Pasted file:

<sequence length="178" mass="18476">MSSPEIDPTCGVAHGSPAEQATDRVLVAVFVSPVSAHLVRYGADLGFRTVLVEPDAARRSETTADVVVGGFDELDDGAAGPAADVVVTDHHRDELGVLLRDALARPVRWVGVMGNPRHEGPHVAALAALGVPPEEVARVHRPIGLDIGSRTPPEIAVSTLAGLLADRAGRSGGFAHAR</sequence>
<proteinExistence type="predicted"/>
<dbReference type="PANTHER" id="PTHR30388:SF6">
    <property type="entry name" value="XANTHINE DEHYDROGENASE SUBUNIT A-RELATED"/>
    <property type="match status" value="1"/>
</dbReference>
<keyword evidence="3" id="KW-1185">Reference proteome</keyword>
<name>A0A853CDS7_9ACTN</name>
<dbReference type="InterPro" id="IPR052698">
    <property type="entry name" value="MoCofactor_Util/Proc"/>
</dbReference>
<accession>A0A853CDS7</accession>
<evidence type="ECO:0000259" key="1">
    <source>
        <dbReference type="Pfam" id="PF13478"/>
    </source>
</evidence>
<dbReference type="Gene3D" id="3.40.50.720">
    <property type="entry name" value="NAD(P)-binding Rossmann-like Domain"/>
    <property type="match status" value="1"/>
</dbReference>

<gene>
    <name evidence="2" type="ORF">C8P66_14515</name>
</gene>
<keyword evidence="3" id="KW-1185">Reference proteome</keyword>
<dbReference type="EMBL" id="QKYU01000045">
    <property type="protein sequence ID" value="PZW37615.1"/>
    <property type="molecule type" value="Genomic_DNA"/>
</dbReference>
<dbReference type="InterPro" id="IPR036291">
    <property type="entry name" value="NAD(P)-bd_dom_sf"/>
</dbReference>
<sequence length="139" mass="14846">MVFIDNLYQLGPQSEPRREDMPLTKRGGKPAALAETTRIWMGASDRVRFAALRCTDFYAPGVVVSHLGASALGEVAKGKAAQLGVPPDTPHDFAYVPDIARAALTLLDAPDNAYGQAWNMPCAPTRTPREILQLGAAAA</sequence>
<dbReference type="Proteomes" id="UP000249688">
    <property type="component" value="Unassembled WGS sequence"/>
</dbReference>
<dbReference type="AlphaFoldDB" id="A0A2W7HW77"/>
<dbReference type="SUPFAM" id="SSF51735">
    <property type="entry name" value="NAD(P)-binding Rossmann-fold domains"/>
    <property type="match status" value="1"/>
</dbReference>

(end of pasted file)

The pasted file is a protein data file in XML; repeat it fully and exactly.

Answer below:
<sequence length="178" mass="18476">MSSPEIDPTCGVAHGSPAEQATDRVLVAVFVSPVSAHLVRYGADLGFRTVLVEPDAARRSETTADVVVGGFDELDDGAAGPAADVVVTDHHRDELGVLLRDALARPVRWVGVMGNPRHEGPHVAALAALGVPPEEVARVHRPIGLDIGSRTPPEIAVSTLAGLLADRAGRSGGFAHAR</sequence>
<proteinExistence type="predicted"/>
<dbReference type="PANTHER" id="PTHR30388:SF6">
    <property type="entry name" value="XANTHINE DEHYDROGENASE SUBUNIT A-RELATED"/>
    <property type="match status" value="1"/>
</dbReference>
<keyword evidence="3" id="KW-1185">Reference proteome</keyword>
<name>A0A853CDS7_9ACTN</name>
<dbReference type="InterPro" id="IPR052698">
    <property type="entry name" value="MoCofactor_Util/Proc"/>
</dbReference>
<accession>A0A853CDS7</accession>
<evidence type="ECO:0000259" key="1">
    <source>
        <dbReference type="Pfam" id="PF13478"/>
    </source>
</evidence>
<dbReference type="Gene3D" id="3.40.50.720">
    <property type="entry name" value="NAD(P)-binding Rossmann-like Domain"/>
    <property type="match status" value="1"/>
</dbReference>

<gene>
    <name evidence="2" type="ORF">C8P66_14515</name>
</gene>
<keyword evidence="3" id="KW-1185">Reference proteome</keyword>
<dbReference type="EMBL" id="QKYU01000045">
    <property type="protein sequence ID" value="PZW37615.1"/>
    <property type="molecule type" value="Genomic_DNA"/>
</dbReference>
<dbReference type="InterPro" id="IPR036291">
    <property type="entry name" value="NAD(P)-bd_dom_sf"/>
</dbReference>
<sequence length="139" mass="14846">MVFIDNLYQLGPQSEPRREDMPLTKRGGKPAALAETTRIWMGASDRVRFAALRCTDFYAPGVVVSHLGASALGEVAKGKAAQLGVPPDTPHDFAYVPDIARAALTLLDAPDNAYGQAWNMPCAPTRTPREILQLGAAAA</sequence>
<dbReference type="Proteomes" id="UP000249688">
    <property type="component" value="Unassembled WGS sequence"/>
</dbReference>
<dbReference type="AlphaFoldDB" id="A0A2W7HW77"/>
<dbReference type="SUPFAM" id="SSF51735">
    <property type="entry name" value="NAD(P)-binding Rossmann-fold domains"/>
    <property type="match status" value="1"/>
</dbReference>